Jazz it up and bake it into bruschetta. Bruschetta is basically crusty bread with toppings, so bread that’s somewhat stale is almost perfect for this appetizer.

Just brush slices of dry bread with olive oil, bake them in the oven at about 300 F for a few minutes, then top them with whatever sounds delicious on bruschetta. (While the bread’s out of the oven, raise the heat to 450 F.) I like to used diced tomatoes, mozzarella, and basil, of course, but add whatever sounds good to you. Once you’ve topped the bread, return it to the oven (at 450 F) and bake for about seven minutes. It’ll be an amazing appetizer or side dish!

Use old bread as the backbone of a breakfast casserole (or strata). My mother in law is master of this type of breakfast casserole, which is basically just dry bread in the bottom of a casserole dish covered with scrambled eggs and other toppings. It’s really easy to make – you almost can’t go wrong.

Just take a baking dish or casserole, coat it with oil or butter to prevent sticking, and add several slices of bread. For every slice you add, beat two eggs in a bowl (so, if you’re using 6 slices, beat 12 eggs) along with whatever savory flavorings you’d like – diced onions, mushrooms, bell peppers, cooked breakfast sausage, and so on. Pour that mix right onto the bread, then top it with a layer of cheese. Stick this in the oven overnight.

The next morning, preheat the oven to 375 F and put the casserole in there, covered. Bake for about 20 minutes, then uncover it and bake for another 10 to 20 minutes, checking the middle for doneness. Serve it immediately for a wonderfully savory breakfast.

Alternately, turn it into a sweet (or savory) bread pudding. Stale bread is just begging to be used in a bread pudding. I can’t even count or describe the number of different bread puddings out there; suffice it to say, many of them are just delicious.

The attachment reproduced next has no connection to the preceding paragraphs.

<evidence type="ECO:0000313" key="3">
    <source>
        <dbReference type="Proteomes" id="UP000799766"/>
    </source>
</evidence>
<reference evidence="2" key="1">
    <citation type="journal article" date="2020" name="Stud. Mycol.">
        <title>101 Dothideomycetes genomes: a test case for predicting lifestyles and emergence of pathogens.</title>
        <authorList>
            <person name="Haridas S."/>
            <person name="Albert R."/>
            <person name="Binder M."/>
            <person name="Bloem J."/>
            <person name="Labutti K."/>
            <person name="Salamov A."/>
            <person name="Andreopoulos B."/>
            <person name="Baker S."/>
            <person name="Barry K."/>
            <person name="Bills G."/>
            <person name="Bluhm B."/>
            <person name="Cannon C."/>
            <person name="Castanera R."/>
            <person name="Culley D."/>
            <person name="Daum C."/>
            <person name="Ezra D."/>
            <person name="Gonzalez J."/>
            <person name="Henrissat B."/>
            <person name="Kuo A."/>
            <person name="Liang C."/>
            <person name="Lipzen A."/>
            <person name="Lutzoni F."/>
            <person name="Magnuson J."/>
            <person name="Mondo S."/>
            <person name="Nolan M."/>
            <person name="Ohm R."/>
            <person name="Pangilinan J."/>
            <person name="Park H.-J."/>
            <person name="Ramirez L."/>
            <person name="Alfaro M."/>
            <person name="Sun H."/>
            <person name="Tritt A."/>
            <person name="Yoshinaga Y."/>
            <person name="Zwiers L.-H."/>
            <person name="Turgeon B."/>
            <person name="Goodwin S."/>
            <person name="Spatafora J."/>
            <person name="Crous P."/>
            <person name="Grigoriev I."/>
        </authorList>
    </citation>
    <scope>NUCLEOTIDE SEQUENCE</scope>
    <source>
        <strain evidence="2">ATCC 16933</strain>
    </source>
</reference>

A few of my favorite bread puddings include this cinnamon roll bread pudding (for breakfast), this simple cheese and herb bread pudding (for dinner), and this chocolate turtle bread pudding (for dessert). All work great with dry, stale bread.

Make a stale bread salad (also known as panzanella). This is a great use for bread that’s already fairly crusty, but has become really crusty due to not being used. If you have a loaf of crusty Italian bread that’s become too crusty to use normally, use it for panzanella.

Just chop your leftover bread into one inch cubes. Then, for every four cups of leftover bread you have, add a diced large tomato, 1/4 of a cucumber (diced), half of a dice red or yellow bell pepper, 1/4 cup chopped fresh basil, a quarter of a medium onion (diced), 1/4 cup extra virgin olive oil, 4 tablespoons red wine vinegar, and salt and pepper to taste. Toss all of this together and let it rest in the fridge for about 30 minutes. It’s amazing.

In the end, though, my favorite use for old bread is for grilled cheese sandwiches. I vastly prefer older, stale bread for grilled cheese sandwiches. If I’m going to have a grilled cheese sandwich, I’m going to do it right – it’s going to be gloriously tasty and cheesy and gooey and buttery and unhealthy – and stale bread does this wonderfully.

I just take two pieces of stale bread and thoroughly butter one side of each slice. I place one of those slices in a hot skillet over medium-high heat, put a few slices of cheese on there (gruyere is my favorite), and top it with the other slice (perhaps slipping a tomato slice in there as well). I peek at the bottom and when it’s nice and golden brown, I flip it over, cooking the other side until it’s golden brown. Delicious.

Don’t let old bread worry you too much. Even if it’s dry and a bit stale, there are lots of things you can do with it that will make your mouth water!

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Trent Hamm

Founder & Columnist

Trent Hamm founded The Simple Dollar in 2006 and still writes a daily column on personal finance. He’s the author of three books published by Simon & Schuster and Financial Times Press, has contributed to Business Insider, US News & World Report, Yahoo Finance, and Lifehacker, and his financial advice has been featured in The New York Times, TIME, Forbes, The Guardian, and elsewhere.